What possessed the Israelis to do this? Abdul Awaisi believes it was an attempt by Yitzhak Rabin, the prime minister, to assuage Israeli anger after the murder last week of a border guard. As one of the deported Hamas leaders, Dr Abdul Aziz Rantisi, said: “We did not carry guns – the men with the guns are still in occupied Palestine.” Perhaps the Israelis thought they could destroy the intellectual leadership of Hamas by dispatching so many educated men to Lebanon. But they have given Hamas a voice it never had before.
“What Israel has done has given us legality to kick the Jews out of Palestine,” Mr Jarrar said. “It’s legal, the Israeli courts said. It’s legal to throw us out of our homes and out of our land. So if they can do it, now it’s legal for the Arabs to throw out the Jews. What has happened to us is the first step in the expulsion of the Jews from Palestine. In 10 or 15 years’ time, what has happened to us will be reflected in history.”
Not all his colleagues were so harsh. Faris Abu Moamar from Khan Younis thought the Israelis might have achieved peace if they had treated Palestinians with respect. It was too late now, he said. “You see that man over there? He is the dean of the commerce faculty in the Islamic University of Gaza. You see those two? They are members of the Hebron chamber of trade. Tell the people in the West that we are human beings like them. Tell them that we have homes like them. Tell them that we have jobs like them – and that we have lost everything.”
Across the hillside yesterday, the Palestinians were wandering through the rocks and the little “crown of thorn” bushes, collecting bracken to lay beneath their plastic tent sheets. Some were fashioning wooden-frame floors, others hauling foam-rubber mattresses into the tents. The UN High Commissioner for Refugees – for whom 16 of the deportees worked full-time in Gaza – and the Red Cross have brought blankets and food. UN troops turned up with water tanks and hoses.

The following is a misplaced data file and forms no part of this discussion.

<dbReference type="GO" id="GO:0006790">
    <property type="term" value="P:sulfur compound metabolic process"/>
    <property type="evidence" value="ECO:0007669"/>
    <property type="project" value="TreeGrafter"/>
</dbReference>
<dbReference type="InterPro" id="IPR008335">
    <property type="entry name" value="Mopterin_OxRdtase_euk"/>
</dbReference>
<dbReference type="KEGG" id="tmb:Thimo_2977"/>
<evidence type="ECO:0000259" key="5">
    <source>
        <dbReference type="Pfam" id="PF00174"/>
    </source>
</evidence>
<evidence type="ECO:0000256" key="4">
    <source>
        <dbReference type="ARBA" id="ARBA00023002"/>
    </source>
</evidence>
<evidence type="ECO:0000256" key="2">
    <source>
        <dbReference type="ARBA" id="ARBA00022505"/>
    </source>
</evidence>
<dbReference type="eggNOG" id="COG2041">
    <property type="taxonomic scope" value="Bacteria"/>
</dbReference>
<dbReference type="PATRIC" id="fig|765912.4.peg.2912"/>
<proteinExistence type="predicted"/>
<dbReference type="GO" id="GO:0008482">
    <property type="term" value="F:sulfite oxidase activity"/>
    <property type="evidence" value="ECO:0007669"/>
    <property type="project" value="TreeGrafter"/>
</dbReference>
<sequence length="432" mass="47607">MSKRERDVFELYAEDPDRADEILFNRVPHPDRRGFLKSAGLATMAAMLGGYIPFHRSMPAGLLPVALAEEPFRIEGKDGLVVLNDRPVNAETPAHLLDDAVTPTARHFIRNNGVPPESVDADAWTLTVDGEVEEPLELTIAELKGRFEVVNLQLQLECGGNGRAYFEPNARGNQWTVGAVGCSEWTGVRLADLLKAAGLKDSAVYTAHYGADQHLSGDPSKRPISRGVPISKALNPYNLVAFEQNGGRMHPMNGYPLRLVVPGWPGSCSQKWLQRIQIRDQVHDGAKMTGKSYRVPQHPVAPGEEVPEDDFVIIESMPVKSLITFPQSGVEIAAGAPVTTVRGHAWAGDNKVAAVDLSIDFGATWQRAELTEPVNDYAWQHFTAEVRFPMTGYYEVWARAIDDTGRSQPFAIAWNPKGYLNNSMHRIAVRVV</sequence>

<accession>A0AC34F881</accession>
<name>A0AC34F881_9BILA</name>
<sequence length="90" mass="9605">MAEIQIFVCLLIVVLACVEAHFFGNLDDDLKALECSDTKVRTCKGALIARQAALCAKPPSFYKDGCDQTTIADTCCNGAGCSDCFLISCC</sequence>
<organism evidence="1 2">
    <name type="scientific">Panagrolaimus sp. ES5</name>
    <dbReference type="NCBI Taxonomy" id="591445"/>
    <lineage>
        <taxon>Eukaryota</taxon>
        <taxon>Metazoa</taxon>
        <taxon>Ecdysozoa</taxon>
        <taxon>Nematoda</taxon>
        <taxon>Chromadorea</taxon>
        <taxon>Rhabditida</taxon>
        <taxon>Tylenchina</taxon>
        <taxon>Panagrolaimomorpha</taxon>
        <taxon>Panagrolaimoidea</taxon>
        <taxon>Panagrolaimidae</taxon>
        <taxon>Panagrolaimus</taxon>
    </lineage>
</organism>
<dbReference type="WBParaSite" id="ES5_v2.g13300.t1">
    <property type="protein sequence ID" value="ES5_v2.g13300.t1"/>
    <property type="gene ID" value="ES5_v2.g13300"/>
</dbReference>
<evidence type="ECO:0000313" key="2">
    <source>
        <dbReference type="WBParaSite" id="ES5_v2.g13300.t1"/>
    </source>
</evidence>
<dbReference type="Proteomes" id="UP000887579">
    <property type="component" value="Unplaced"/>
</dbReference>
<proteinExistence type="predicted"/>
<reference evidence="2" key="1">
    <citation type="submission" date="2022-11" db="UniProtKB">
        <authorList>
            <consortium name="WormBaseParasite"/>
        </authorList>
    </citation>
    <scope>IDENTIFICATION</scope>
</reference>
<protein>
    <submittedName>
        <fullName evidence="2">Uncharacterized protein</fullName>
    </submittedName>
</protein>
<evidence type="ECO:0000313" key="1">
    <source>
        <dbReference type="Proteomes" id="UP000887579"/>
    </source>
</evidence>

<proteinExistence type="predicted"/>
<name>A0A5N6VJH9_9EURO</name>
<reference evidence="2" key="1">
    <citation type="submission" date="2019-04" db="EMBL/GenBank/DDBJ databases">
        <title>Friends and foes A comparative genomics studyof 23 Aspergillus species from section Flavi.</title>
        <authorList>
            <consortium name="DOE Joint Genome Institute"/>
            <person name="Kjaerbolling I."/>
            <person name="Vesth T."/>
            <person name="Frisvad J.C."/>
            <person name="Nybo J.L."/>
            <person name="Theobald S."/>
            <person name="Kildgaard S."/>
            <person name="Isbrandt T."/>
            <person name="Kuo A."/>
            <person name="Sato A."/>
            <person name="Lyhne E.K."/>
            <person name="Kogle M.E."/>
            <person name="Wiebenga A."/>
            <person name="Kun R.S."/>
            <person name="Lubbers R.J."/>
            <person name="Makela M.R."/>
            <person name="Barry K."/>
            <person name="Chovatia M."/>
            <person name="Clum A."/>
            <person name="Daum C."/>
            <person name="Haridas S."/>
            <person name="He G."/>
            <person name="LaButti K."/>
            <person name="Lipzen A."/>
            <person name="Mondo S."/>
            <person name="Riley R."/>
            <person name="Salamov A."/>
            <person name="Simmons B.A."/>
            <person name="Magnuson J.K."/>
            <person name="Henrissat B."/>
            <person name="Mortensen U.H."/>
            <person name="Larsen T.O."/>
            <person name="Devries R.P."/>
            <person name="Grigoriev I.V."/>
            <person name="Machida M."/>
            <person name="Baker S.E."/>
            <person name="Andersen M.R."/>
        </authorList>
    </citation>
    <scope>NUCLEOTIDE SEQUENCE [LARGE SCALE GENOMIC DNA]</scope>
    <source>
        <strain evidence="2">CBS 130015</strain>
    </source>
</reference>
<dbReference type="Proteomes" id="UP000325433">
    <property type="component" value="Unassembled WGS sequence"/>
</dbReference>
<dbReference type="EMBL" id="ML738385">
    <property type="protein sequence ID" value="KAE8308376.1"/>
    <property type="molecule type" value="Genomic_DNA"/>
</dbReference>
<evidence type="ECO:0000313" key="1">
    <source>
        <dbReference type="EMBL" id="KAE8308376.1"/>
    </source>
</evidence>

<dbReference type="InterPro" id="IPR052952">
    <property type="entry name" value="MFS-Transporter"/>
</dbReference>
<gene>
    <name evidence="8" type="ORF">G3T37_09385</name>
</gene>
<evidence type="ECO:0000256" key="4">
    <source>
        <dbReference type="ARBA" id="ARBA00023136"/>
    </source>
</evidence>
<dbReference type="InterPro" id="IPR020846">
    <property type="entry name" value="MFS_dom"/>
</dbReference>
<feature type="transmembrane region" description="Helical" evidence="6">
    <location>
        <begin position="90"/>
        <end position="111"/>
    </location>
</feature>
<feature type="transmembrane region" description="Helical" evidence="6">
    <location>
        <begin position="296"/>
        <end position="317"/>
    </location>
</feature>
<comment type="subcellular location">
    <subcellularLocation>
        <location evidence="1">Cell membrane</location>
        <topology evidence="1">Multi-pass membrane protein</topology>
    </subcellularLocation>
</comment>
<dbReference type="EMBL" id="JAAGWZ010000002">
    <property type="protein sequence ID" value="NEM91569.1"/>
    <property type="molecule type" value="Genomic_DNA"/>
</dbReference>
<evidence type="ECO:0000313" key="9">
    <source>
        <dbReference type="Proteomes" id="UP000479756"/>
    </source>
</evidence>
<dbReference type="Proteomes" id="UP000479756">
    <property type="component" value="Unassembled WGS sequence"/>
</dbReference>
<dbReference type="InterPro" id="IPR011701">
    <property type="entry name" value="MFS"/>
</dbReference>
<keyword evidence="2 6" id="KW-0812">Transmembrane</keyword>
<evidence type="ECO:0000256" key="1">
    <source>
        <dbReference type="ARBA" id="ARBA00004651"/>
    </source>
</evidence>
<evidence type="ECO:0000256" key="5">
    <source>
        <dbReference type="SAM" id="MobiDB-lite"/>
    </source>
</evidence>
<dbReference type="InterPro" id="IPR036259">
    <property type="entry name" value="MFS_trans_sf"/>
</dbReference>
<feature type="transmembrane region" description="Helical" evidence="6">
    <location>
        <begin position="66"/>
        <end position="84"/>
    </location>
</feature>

Small comfort, perhaps. For many of the Palestinians’ families still do not know if their menfolk are among the deportees. Abdul Awaissi was taken from his home as his wife was in labour – he does not know if he is the father of a son or daughter.
One man realised as he was about to be driven across the border that he had been mistaken for another with a similar name. He told the Israelis but they deported him all the same.
“We are here because we are Muslims,” Ahmed Salamin said. “It is because of our religion, not our politics, that we are here. But our mosque is everywhere... And we are one with all Muslims, in Pakistan, in Bosnia...” He, too, argued that the Israelis had set a precedent for their departure from the land he calls Palestine.
But could there be other precedents? For if Israel can deport 400 Palestinians, why not 4,000? Or 40,000, a small figure against the suggestions of members of Israel’s extreme right-wing parties? History may one day record the importance of the Palestinians living cold amid the “the field of flowers”, but its lessons could prove fearful for both peoples living in the land that was Palestine.